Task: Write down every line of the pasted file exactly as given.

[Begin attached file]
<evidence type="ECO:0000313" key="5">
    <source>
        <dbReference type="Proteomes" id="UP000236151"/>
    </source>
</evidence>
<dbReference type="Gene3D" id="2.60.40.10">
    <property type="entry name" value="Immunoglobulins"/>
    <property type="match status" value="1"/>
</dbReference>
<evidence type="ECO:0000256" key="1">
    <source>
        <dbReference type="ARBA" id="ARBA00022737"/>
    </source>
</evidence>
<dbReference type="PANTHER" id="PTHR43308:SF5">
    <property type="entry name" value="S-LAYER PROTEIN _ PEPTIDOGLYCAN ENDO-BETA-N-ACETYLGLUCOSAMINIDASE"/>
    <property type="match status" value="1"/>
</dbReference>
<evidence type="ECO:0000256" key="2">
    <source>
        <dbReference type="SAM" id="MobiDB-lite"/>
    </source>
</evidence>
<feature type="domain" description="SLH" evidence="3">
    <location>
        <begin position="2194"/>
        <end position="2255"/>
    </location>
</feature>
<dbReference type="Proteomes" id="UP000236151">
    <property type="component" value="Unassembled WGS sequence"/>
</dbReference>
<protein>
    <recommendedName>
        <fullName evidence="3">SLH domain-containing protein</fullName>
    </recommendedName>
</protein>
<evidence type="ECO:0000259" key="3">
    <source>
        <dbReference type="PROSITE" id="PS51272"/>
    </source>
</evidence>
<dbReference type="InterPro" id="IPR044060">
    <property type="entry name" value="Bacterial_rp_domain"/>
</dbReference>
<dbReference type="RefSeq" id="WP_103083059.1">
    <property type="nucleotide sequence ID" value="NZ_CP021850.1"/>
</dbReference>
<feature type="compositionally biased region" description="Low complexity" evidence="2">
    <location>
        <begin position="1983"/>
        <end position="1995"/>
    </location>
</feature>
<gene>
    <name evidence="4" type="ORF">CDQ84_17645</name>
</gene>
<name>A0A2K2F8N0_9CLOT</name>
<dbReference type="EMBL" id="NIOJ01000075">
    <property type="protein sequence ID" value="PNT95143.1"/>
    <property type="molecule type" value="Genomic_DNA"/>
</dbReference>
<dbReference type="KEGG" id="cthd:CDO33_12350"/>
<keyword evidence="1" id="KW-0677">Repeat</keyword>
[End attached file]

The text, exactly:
<evidence type="ECO:0000313" key="5">
    <source>
        <dbReference type="Proteomes" id="UP000236151"/>
    </source>
</evidence>
<dbReference type="Gene3D" id="2.60.40.10">
    <property type="entry name" value="Immunoglobulins"/>
    <property type="match status" value="1"/>
</dbReference>
<evidence type="ECO:0000256" key="1">
    <source>
        <dbReference type="ARBA" id="ARBA00022737"/>
    </source>
</evidence>
<dbReference type="PANTHER" id="PTHR43308:SF5">
    <property type="entry name" value="S-LAYER PROTEIN _ PEPTIDOGLYCAN ENDO-BETA-N-ACETYLGLUCOSAMINIDASE"/>
    <property type="match status" value="1"/>
</dbReference>
<evidence type="ECO:0000256" key="2">
    <source>
        <dbReference type="SAM" id="MobiDB-lite"/>
    </source>
</evidence>
<feature type="domain" description="SLH" evidence="3">
    <location>
        <begin position="2194"/>
        <end position="2255"/>
    </location>
</feature>
<dbReference type="Proteomes" id="UP000236151">
    <property type="component" value="Unassembled WGS sequence"/>
</dbReference>
<protein>
    <recommendedName>
        <fullName evidence="3">SLH domain-containing protein</fullName>
    </recommendedName>
</protein>
<evidence type="ECO:0000259" key="3">
    <source>
        <dbReference type="PROSITE" id="PS51272"/>
    </source>
</evidence>
<dbReference type="InterPro" id="IPR044060">
    <property type="entry name" value="Bacterial_rp_domain"/>
</dbReference>
<dbReference type="RefSeq" id="WP_103083059.1">
    <property type="nucleotide sequence ID" value="NZ_CP021850.1"/>
</dbReference>
<feature type="compositionally biased region" description="Low complexity" evidence="2">
    <location>
        <begin position="1983"/>
        <end position="1995"/>
    </location>
</feature>
<gene>
    <name evidence="4" type="ORF">CDQ84_17645</name>
</gene>
<name>A0A2K2F8N0_9CLOT</name>
<dbReference type="EMBL" id="NIOJ01000075">
    <property type="protein sequence ID" value="PNT95143.1"/>
    <property type="molecule type" value="Genomic_DNA"/>
</dbReference>
<dbReference type="KEGG" id="cthd:CDO33_12350"/>
<keyword evidence="1" id="KW-0677">Repeat</keyword>